Tearful mothers of detainees have been camping for five days outside Lgov prison in southwest Russia where hundreds of prisoners have mutilated themselves and begun a hunger strike to protest against abuses.
Some 150 relatives and friends of the inmates have refused to leave the prison's surroundings and are spending the night in cars or tents on a street leading to the detention center, now surrounded by police.
Last Saturday night, more than 200 inmates slashed themselves with razor blades, and the self-mutilations continued the following day.
The number of injured on Friday had reached 437, according to a hospital registry consulted by Valery Borshchev, a human rights defender and ministry of justice expert.
Some 800 prisoners, or around half the population of the prison, are on a hunger strike, and 500 of them are already unable to stand, Boris Panteleyev, a representative from the For Human Rights association, said.
On Thursday evening, some 40 relatives of the detainees joined the hunger strike, according to For Human Rights.
"My son is 18, he was just transferred here from a minors' prison," at tearful Tatiana Nikitina, 39, told reporters. "I saw him the day before yesterday at a visit. They brought him to me, he could not stand up, he had to be supported. He could hardly breathe. His arms were bandaged up, he showed me his injuries."
"He said, `Mom, help us, they're humiliating us, we cut ourselves and we're on hunger strike.' I cried and said, `You should get out on July 22, just wait a bit, don't do anything stupid. He said `five people wanted to rape me, I cut my veins,'" she said.
Nikitina was informed by the director of the prison Yury Bushin that her son had been placed in an isolation cell. "And he told me: `We're going to kill your son.'"
Valentina Lamina, 50, was also waiting outside the prison anxiously in the heat.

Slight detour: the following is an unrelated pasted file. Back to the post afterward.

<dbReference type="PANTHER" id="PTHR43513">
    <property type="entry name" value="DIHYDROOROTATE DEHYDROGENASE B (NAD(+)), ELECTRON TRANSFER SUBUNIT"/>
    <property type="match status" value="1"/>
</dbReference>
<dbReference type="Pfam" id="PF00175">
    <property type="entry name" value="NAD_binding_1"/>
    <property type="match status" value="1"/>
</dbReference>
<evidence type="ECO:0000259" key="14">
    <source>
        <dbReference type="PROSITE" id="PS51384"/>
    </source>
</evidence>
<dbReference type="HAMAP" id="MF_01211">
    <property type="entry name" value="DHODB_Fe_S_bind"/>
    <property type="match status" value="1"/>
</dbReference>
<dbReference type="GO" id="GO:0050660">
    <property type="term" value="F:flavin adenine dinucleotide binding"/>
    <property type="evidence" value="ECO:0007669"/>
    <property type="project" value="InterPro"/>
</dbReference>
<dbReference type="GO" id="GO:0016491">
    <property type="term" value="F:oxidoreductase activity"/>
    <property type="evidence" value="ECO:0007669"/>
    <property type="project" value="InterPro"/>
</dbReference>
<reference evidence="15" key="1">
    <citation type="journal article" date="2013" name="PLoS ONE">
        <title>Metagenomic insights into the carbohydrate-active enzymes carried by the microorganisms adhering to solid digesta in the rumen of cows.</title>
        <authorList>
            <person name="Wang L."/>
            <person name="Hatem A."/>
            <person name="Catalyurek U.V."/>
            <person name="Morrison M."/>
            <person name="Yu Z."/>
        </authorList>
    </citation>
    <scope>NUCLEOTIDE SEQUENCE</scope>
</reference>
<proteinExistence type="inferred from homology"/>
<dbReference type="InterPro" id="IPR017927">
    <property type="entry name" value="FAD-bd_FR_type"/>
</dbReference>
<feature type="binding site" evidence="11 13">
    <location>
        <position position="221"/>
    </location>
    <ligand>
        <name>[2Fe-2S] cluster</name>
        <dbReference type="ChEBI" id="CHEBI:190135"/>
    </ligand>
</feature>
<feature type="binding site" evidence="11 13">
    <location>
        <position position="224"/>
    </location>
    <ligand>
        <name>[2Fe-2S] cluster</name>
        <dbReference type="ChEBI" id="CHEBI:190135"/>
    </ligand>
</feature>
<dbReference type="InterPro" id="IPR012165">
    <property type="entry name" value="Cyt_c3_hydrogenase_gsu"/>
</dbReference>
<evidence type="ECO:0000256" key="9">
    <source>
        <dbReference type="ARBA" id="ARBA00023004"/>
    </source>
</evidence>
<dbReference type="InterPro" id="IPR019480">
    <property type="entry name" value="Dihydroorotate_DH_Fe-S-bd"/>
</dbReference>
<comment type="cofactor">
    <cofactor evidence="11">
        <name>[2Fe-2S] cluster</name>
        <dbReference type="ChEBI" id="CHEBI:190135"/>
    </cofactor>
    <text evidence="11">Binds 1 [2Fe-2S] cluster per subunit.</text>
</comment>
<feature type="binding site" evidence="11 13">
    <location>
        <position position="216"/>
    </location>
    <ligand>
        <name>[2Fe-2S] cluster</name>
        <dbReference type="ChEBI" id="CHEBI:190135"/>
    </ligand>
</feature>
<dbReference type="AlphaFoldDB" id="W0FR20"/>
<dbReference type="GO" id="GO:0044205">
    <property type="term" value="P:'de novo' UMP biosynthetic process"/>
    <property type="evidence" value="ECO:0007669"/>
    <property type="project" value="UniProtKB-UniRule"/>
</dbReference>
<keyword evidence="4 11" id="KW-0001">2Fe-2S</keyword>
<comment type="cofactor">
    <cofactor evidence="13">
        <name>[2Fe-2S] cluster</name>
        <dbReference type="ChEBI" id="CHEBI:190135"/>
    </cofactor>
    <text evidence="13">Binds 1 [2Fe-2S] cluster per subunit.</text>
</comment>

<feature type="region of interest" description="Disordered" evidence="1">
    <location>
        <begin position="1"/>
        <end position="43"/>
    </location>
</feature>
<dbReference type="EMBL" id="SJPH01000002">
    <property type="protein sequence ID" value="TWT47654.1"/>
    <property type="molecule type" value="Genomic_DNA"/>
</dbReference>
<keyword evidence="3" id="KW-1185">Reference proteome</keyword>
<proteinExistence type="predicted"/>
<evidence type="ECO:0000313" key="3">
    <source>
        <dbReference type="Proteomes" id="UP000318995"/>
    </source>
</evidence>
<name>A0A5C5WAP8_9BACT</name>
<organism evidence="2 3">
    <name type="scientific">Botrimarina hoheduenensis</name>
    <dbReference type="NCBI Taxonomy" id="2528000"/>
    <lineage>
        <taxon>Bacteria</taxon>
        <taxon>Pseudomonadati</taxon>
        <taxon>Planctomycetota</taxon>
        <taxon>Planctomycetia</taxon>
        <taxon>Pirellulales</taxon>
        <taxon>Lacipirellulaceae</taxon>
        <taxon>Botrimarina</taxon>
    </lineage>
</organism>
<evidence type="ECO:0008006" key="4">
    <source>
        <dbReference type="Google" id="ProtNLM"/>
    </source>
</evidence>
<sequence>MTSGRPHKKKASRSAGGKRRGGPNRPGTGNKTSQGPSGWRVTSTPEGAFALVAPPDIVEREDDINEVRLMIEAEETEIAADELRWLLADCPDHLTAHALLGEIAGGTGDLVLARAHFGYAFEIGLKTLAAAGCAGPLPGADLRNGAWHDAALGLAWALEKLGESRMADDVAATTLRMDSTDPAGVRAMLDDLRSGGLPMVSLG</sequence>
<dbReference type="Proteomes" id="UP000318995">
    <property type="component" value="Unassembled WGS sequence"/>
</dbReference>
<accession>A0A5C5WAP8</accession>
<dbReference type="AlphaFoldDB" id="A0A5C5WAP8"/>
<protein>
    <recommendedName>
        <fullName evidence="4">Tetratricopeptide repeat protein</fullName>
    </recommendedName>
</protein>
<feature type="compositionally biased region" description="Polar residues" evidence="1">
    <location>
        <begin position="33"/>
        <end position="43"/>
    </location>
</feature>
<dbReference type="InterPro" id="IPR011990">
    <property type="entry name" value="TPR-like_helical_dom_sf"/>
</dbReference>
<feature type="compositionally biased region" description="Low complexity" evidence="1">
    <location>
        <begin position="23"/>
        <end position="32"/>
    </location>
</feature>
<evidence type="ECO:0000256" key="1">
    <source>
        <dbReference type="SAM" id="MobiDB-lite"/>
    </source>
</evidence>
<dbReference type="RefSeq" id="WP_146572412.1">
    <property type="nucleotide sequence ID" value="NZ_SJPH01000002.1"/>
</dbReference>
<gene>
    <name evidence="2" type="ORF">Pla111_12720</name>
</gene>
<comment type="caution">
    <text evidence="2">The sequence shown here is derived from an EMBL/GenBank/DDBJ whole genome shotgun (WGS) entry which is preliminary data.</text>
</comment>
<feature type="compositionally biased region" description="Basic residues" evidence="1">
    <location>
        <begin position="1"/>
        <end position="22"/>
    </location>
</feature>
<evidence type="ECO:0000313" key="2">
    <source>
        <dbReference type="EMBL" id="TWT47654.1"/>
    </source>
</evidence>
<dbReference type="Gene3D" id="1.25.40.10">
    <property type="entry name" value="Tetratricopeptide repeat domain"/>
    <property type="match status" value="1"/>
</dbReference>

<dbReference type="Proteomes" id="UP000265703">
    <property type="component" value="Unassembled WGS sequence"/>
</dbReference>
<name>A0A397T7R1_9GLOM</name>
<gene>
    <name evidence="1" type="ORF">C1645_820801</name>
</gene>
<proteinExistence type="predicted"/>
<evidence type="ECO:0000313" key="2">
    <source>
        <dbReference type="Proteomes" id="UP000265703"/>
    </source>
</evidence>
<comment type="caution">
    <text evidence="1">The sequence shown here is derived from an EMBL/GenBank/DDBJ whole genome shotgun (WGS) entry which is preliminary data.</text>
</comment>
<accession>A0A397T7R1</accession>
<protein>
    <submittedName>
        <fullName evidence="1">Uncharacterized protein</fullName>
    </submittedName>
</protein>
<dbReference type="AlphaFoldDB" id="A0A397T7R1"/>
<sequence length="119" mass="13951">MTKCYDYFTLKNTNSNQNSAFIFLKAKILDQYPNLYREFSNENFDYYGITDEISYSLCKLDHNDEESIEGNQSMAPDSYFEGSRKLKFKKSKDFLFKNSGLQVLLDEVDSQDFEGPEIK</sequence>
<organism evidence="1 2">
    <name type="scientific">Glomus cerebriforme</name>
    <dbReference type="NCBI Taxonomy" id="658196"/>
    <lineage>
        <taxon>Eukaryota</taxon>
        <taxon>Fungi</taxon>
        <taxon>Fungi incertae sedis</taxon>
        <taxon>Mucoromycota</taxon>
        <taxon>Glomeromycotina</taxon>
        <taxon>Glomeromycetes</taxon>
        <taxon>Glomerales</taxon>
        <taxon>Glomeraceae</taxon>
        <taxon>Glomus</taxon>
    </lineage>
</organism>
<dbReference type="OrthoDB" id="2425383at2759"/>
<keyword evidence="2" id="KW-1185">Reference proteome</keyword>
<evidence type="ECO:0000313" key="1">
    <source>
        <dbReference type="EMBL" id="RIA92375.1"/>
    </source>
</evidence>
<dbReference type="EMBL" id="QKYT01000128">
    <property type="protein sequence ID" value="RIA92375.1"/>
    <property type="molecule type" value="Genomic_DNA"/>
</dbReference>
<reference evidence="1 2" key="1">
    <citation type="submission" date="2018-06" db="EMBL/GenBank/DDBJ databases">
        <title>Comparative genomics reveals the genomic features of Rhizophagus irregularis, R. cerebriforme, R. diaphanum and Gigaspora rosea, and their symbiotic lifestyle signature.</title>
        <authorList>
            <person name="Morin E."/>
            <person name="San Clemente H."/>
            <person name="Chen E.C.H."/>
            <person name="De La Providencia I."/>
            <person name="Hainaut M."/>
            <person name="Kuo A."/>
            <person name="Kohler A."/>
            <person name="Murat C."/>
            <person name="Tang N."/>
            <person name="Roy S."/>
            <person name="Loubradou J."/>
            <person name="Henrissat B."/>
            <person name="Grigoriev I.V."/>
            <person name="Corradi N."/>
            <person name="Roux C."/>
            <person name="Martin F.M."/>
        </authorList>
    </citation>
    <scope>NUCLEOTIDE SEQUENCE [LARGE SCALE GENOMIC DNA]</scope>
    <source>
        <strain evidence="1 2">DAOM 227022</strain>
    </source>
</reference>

"My son is 22, they beat him in prison from time to time," Lamina said. "I saw him on June 2, he was complaining. And yesterday too. His arms were bandaged up."
"He told me they wanted him to put on a red arm-band and betray his friends." The arm-band is worn by prisoners who collaborate with the prison guards.
"He said, `Kill me, my mother will pick up my corpse but I won't be a traitor. They beat me in front of the head of the prison until I lost consciousness.'"
The prisoners who do not want to collaborate are threatened with rape by prison staff, especially when they are young, Panteleyev said.
"Mom, we haven't eaten for three days, we haven't drank anything, except for those who are badly injured. We'll be on hunger strike until they sack the heads of the prison," Lamina's son told his mother.
The detainees' relatives are demanding the resignation of Bushin and his deputies Vitkor Reutov and Vladislav Dvoenosov. They accuse all three of participating directly in the abuses.
The prosecutor's office in Kursk region has charged Bushin's two deputies with abuse of power, according to the Russian prosecutor general's office but the head of the regional penitentiary service, Viktor Fedichev, told the relatives that no one would be sacked.